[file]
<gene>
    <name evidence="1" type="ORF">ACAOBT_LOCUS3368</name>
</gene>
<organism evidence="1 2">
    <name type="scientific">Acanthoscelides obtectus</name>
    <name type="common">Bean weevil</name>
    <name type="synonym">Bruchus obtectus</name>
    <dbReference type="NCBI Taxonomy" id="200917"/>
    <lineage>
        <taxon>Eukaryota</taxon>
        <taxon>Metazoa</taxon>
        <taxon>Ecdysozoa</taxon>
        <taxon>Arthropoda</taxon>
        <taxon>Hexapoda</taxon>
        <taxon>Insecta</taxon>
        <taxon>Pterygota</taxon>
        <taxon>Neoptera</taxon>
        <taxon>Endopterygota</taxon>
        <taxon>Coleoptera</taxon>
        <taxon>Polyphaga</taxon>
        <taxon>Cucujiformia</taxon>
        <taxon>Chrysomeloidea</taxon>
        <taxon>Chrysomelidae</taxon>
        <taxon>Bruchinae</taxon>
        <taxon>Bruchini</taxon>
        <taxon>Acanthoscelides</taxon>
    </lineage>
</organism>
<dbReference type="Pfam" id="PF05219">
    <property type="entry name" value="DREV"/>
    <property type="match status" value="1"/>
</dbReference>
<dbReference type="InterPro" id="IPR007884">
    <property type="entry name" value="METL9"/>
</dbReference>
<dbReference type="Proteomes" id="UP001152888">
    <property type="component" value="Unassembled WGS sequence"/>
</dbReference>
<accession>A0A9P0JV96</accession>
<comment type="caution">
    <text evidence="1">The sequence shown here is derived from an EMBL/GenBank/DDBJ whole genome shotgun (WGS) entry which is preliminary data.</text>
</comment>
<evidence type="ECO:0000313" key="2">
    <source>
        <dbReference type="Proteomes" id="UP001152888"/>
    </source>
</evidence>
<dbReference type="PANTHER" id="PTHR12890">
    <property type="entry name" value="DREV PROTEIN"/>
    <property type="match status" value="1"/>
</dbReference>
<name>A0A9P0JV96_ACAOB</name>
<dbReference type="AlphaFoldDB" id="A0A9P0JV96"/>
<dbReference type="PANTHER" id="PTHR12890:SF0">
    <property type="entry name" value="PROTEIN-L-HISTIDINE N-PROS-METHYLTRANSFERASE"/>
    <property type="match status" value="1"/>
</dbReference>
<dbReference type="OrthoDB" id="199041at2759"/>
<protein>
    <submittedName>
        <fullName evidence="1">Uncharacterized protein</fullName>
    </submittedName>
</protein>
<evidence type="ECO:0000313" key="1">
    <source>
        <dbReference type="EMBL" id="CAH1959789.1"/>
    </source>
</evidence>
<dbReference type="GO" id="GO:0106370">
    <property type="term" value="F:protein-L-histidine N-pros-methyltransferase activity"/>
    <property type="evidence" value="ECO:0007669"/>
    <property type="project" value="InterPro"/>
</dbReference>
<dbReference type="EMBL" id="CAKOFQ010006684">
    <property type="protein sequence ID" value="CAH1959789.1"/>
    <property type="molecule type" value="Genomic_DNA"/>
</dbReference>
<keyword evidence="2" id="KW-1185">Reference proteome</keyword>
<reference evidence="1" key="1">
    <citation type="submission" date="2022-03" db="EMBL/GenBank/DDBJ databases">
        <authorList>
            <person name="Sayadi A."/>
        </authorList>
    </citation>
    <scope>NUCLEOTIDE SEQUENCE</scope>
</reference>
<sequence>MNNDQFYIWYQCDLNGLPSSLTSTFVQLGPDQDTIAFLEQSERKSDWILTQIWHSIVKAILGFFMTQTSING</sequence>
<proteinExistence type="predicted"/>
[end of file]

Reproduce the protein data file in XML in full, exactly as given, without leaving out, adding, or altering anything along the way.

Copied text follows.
<gene>
    <name evidence="1" type="ORF">ACAOBT_LOCUS3368</name>
</gene>
<organism evidence="1 2">
    <name type="scientific">Acanthoscelides obtectus</name>
    <name type="common">Bean weevil</name>
    <name type="synonym">Bruchus obtectus</name>
    <dbReference type="NCBI Taxonomy" id="200917"/>
    <lineage>
        <taxon>Eukaryota</taxon>
        <taxon>Metazoa</taxon>
        <taxon>Ecdysozoa</taxon>
        <taxon>Arthropoda</taxon>
        <taxon>Hexapoda</taxon>
        <taxon>Insecta</taxon>
        <taxon>Pterygota</taxon>
        <taxon>Neoptera</taxon>
        <taxon>Endopterygota</taxon>
        <taxon>Coleoptera</taxon>
        <taxon>Polyphaga</taxon>
        <taxon>Cucujiformia</taxon>
        <taxon>Chrysomeloidea</taxon>
        <taxon>Chrysomelidae</taxon>
        <taxon>Bruchinae</taxon>
        <taxon>Bruchini</taxon>
        <taxon>Acanthoscelides</taxon>
    </lineage>
</organism>
<dbReference type="Pfam" id="PF05219">
    <property type="entry name" value="DREV"/>
    <property type="match status" value="1"/>
</dbReference>
<dbReference type="InterPro" id="IPR007884">
    <property type="entry name" value="METL9"/>
</dbReference>
<dbReference type="Proteomes" id="UP001152888">
    <property type="component" value="Unassembled WGS sequence"/>
</dbReference>
<accession>A0A9P0JV96</accession>
<comment type="caution">
    <text evidence="1">The sequence shown here is derived from an EMBL/GenBank/DDBJ whole genome shotgun (WGS) entry which is preliminary data.</text>
</comment>
<evidence type="ECO:0000313" key="2">
    <source>
        <dbReference type="Proteomes" id="UP001152888"/>
    </source>
</evidence>
<dbReference type="PANTHER" id="PTHR12890">
    <property type="entry name" value="DREV PROTEIN"/>
    <property type="match status" value="1"/>
</dbReference>
<name>A0A9P0JV96_ACAOB</name>
<dbReference type="AlphaFoldDB" id="A0A9P0JV96"/>
<dbReference type="PANTHER" id="PTHR12890:SF0">
    <property type="entry name" value="PROTEIN-L-HISTIDINE N-PROS-METHYLTRANSFERASE"/>
    <property type="match status" value="1"/>
</dbReference>
<dbReference type="OrthoDB" id="199041at2759"/>
<protein>
    <submittedName>
        <fullName evidence="1">Uncharacterized protein</fullName>
    </submittedName>
</protein>
<evidence type="ECO:0000313" key="1">
    <source>
        <dbReference type="EMBL" id="CAH1959789.1"/>
    </source>
</evidence>
<dbReference type="GO" id="GO:0106370">
    <property type="term" value="F:protein-L-histidine N-pros-methyltransferase activity"/>
    <property type="evidence" value="ECO:0007669"/>
    <property type="project" value="InterPro"/>
</dbReference>
<dbReference type="EMBL" id="CAKOFQ010006684">
    <property type="protein sequence ID" value="CAH1959789.1"/>
    <property type="molecule type" value="Genomic_DNA"/>
</dbReference>
<keyword evidence="2" id="KW-1185">Reference proteome</keyword>
<reference evidence="1" key="1">
    <citation type="submission" date="2022-03" db="EMBL/GenBank/DDBJ databases">
        <authorList>
            <person name="Sayadi A."/>
        </authorList>
    </citation>
    <scope>NUCLEOTIDE SEQUENCE</scope>
</reference>
<sequence>MNNDQFYIWYQCDLNGLPSSLTSTFVQLGPDQDTIAFLEQSERKSDWILTQIWHSIVKAILGFFMTQTSING</sequence>
<proteinExistence type="predicted"/>